Quantcast

Want to start BIAB and curious about my water

HomeBrewTalk.com - Beer, Wine, Mead, & Cider Brewing Discussion Community.

Help Support Homebrew Talk:

camonick

Mediocre brewer... Expert drinker
HBT Supporter
Joined
Oct 25, 2018
Messages
2,398
Reaction score
9,953
Location
Northeast CO
Hello all,
I’ve been brewing extract kits for many years now and I have decided to advance to all grain via the BIAB method. I also have a few partial mash stout batches under my belt. Chemistry wasn’t a good subject for me and I’m not understanding all the nuances to water profiles. I’ve always followed the rule “if you can drink it, you can brew with it.” I live in the country in very rural Colorado and my drinking water is untreated well water. I do just live a mile away and upstream in the same aquifer from our nearest town of 200 people. I can get a copy of their water profile but wouldn’t have the slightest clue how to decipher it. My long winded question is— do I just BIAB with what I’ve got or enroll in a remedial chemistry class? I read the “sticky” article at the top of this forum and like the simple idea of the no sparge method described and will follow that technique to begin with.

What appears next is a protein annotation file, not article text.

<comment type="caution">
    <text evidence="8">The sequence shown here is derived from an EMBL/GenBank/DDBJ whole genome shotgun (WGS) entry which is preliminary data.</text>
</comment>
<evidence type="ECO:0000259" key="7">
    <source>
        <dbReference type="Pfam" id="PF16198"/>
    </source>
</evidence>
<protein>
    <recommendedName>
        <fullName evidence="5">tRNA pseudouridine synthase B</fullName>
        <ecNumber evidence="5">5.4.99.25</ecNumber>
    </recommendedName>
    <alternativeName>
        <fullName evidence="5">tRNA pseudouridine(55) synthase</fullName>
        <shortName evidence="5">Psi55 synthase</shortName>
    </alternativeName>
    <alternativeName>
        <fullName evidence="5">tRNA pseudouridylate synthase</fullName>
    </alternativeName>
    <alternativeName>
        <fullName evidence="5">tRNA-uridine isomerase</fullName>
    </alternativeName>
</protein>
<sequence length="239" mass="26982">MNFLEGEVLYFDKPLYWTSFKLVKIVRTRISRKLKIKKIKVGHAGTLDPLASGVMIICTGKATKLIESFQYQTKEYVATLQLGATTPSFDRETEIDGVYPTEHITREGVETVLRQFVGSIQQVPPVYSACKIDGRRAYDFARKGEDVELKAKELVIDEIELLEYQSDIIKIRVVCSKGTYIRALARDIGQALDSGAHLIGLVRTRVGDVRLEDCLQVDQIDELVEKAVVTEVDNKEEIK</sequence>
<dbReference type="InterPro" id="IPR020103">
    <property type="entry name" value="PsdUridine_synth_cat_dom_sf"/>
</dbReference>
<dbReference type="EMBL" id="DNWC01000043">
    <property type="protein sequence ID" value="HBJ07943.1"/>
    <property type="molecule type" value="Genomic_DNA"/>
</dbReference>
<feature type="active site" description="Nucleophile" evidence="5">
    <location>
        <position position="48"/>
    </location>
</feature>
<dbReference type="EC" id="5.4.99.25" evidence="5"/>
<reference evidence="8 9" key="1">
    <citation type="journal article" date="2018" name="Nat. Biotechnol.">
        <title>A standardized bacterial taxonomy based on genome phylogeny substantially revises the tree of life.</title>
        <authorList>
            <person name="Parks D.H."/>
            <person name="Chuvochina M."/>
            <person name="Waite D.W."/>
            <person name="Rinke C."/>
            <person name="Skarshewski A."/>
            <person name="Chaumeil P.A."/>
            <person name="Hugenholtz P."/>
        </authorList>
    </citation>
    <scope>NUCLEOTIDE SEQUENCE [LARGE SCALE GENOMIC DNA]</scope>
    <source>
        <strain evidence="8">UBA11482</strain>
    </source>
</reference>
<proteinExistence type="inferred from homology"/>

Thanks for any help you can offer.
 

deadwolfbones

Well-Known Member
Joined
Jan 20, 2017
Messages
1,285
Reaction score
1,116
Location
Bend
My recommendation is to use RO/distilled water (I get water from the machine at the grocery store; the Walmart in Sterling probably has one) and buy a bag of gypsum, a bag of calcium chloride, and a bottle of 88% lactic acid. Those three will cover you for most needs.

I use this calculator for water volumes: http://pricelessbrewing.github.io/BiabCalc/#Advanced

And this one for water treatment: https://www.brewersfriend.com/mash-chemistry-and-brewing-water-calculator/

Google "_______ water profile" for whatever style you're trying to brew, look for some sort of consensus or authoritative opinion (Tonsmeire aka @Oldsock is usually dead on), and go from there when figuring out salt levels. Aim for 5.2-5.4 mash pH.